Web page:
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Saussure And Beyond: Renewing Semiotic Foundations

Instructor: Paul J Thibault


Course Description

In this course I argue that a renovated Saussurean theory of the dynamics of signs in social life is possible. I re-examine many of the key concepts in Saussure's theory and call into question the standard readings of Saussure. In so doing, I attempt to show that in Saussure's social-semiological theory, language and other social sign systems do not simply interpret an already given reality. Instead, they constitute it in and through the dynamic processes of making and enacting signs in social life. The course does more than simply engage with Saussure's theory in a new and up-to-date way. It also refracts our own contemporary thinking and practice as linguists and semioticians through the questions Saussure sought to answer and endeavours to contribute to the contemporary discussion of these issues.

Some of the questions that inform and motivate the course include:

Aims of the course


Course Outline

This course is a theoretical and practical re-reading of Saussure in the light of contemporary developments in both the human sciences and the physical and life sciences. The aim of the course is to show the continuing relevance of the questions Saussure set out to answer and his theoretical framework for doing so. The course also seeks to extend this framework in the light of the most recent developments in our thinking about the social basis of meaning-making. The course is not, therefore, a critical or historical exegesis, though I do pay careful attention to the Saussurean texts in the discussion.

My principal argument is that it is time for a major re-thinking of the issues which Saussure set out to explore. By and large, Saussure's thinking has been assimilated to the structuralist paradigm, with its emphasis on 'static' synchronic principles of organization. Recent developments in the physical and life sciences concerning the dynamic, open, and evolving nature of physical, biological, and cultural systems allow us to see more clearly that Saussure's was a major pioneering attempt to theorize the dynamics of historically specific cultural systems. His was an attempt to provide an overall conceptual framework for modelling the dynamics of historically specific systems of human social meaning-making. In my reading, Saussure participated in an emerging New Dialogue between the sciences of culture and society, on the one hand, and the physical and life sciences on the other. It is a dialogue which has only recently been resumed in the light of a renewed emphasis on the dynamic, topological, evolutionary, ecosocial, and constructivist aspects of cultural phenomena.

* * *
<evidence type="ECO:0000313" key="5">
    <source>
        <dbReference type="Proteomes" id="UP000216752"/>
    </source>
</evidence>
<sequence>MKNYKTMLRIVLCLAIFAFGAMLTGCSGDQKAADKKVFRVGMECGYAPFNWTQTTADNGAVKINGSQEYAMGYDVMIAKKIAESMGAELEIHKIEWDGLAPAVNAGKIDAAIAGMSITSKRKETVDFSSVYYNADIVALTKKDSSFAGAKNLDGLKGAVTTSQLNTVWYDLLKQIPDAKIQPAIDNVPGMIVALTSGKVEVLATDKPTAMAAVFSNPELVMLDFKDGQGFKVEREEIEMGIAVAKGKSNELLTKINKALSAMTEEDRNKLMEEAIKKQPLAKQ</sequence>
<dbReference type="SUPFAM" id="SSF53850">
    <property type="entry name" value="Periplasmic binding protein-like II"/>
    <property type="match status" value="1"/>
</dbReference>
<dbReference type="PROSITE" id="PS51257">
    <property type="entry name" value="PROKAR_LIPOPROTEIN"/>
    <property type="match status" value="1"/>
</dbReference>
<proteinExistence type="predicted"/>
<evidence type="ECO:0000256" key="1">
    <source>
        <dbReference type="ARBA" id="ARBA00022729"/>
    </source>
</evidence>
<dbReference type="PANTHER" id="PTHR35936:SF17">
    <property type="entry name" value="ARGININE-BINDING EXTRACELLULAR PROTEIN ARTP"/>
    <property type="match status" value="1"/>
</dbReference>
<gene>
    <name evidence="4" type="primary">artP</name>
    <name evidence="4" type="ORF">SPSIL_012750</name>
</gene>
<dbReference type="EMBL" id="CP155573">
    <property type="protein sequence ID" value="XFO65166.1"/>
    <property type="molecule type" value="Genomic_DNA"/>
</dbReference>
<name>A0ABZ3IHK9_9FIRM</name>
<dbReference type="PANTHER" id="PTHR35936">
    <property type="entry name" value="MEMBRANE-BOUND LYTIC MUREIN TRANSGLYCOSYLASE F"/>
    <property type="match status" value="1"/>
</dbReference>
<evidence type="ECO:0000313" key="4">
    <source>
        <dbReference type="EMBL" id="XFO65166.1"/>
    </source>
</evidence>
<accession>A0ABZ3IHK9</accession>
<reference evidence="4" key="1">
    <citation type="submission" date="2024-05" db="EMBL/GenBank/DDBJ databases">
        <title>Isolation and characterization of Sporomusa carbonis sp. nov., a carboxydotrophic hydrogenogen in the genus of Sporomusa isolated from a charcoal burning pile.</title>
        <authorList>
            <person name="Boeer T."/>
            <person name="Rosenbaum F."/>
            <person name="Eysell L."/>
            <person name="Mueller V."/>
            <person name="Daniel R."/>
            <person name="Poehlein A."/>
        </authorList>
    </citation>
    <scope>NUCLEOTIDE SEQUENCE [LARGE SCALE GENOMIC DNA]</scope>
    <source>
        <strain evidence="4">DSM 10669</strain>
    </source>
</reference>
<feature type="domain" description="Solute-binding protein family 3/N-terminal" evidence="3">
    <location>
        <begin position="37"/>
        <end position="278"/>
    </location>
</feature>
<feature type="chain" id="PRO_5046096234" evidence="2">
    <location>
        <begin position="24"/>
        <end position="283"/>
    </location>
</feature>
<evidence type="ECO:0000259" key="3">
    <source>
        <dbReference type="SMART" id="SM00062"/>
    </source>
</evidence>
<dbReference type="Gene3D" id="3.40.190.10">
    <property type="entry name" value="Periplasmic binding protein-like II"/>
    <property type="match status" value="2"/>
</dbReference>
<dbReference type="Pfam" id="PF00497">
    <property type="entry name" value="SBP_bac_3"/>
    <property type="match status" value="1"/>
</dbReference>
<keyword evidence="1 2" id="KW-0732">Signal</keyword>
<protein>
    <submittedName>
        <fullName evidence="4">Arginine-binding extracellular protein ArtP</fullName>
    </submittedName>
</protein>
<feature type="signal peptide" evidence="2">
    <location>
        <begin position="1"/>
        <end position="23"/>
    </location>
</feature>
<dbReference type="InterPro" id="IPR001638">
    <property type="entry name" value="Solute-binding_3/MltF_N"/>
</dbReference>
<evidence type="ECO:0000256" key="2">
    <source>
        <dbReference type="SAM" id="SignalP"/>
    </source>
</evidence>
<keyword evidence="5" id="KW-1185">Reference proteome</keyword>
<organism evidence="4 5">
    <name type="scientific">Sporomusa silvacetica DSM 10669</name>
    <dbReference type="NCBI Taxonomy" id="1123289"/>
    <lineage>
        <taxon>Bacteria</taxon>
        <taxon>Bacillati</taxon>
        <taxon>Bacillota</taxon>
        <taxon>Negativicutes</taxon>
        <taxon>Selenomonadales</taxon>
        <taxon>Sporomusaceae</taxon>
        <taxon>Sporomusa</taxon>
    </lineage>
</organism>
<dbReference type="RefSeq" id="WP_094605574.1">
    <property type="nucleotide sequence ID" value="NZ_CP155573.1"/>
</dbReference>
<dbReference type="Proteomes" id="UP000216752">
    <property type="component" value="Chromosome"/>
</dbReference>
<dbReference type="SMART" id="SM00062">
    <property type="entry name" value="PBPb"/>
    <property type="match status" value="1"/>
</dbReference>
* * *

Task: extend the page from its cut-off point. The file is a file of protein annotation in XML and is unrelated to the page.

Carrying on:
The course also argues that Saussure's thinking is very much in tune with recent shifts away from formal and cognitive models of language and mind, to one in which structure and meaning are integrated into a more dynamic account of how meanings are made in and through the social practices of a given community. The course re-examines many of the key concepts in Saussure's theory and calls into question much in the standard readings of Saussure. In so doing, I hope to show that in Saussure's social-semiological theory, language and other social sign systems do not simply interpret an already given reality. Instead, they constitute it in and through the dynamic processes of making and enacting signs in social life.

The coverage of the course is broad. It ranges across linguistics, semiotics, discourse analysis, psychology, cultural theory, political economy, philosophy, sociology, biology, and the theory of complex open systems.

A full outline of the proposed lecture topics will be provided along with lecture I in October.


Preliminary Reading:

Primary Texts

Godel, Robert (ed.) (1957) Les Sources Manuscrites du Cours de Linguistique Générale de F. de Saussure, Geneva and Paris: Droz and Minard.

Saussure, Ferdinand de. (1957) 'Cours de Linguistique Générale (1908-1909). IIe Cours. Introduction', Robert Godel (ed.). Cahiers Ferdinand de Saussure 15: 2-103.

--- (1961 [1894-1911]) 'Lettres de Ferdinand de Saussure à Antoine Meillet' (published by Emile Benveniste), Cahiers Ferdinand de Saussure 21: 89-135.

--- (1967) Cours de Linguistique Générale [= Saussure-Engler] Critical edition in three volumes, Rudolf Engler (ed.), Wiesbaden: Otto Harrassowitz.

--- (1971 [1916]) Cours de Linguistique Générale [= CLG], Charles Bally and Albert Sechehaye (eds.), Paris: Payot.

--- (1959) Course in General Linguistics, trans. Wade Baskin, New York and London: McGraw-Hill.

--- (1983) Course in General Linguistics, trans. Roy Harris, London: Duckworth.

--- (1994 [1967]) Corso di Linguistica Generale, introduction, Italian trans. and commentary Tullio de Mauro, Rome and Bari: Laterza.

--- (1994) Manoscritti di Harvard, Herman Parret (ed.), Italian trans. Raffaella Petrilli, Rome and Bari: Laterza.

Starobinski, Jean. (1971) Les Mots sur Les Mots. Les anagrammes de Ferdinand de Saussure, Paris: Gallimard.

Secondary Texts.

Culler, Jonathan. (1976) Saussure, London: Fontana.

Harris, Roy. (1987) Reading Saussure, London: Duckworth.

Holdcroft, David. (1991) Saussure. Signs, systems, and arbitrariness, Cambridge and New York: Cambridge University Press.

Thibault, Paul J. (1996). Re-reading Saussure. The dynamics of signs in social life. London and New York: Routledge.

Note: The course will mainly focus on the published version of the Cours de Linguistique Générale. However, other source material will also be referred to. The secondary texts referred to above serve as a guide to the most readily available book length studies of Saussure that are currently available in English. A more detailed reading list will be provided with each lecture.


copyright 1996, Paul J Thibault
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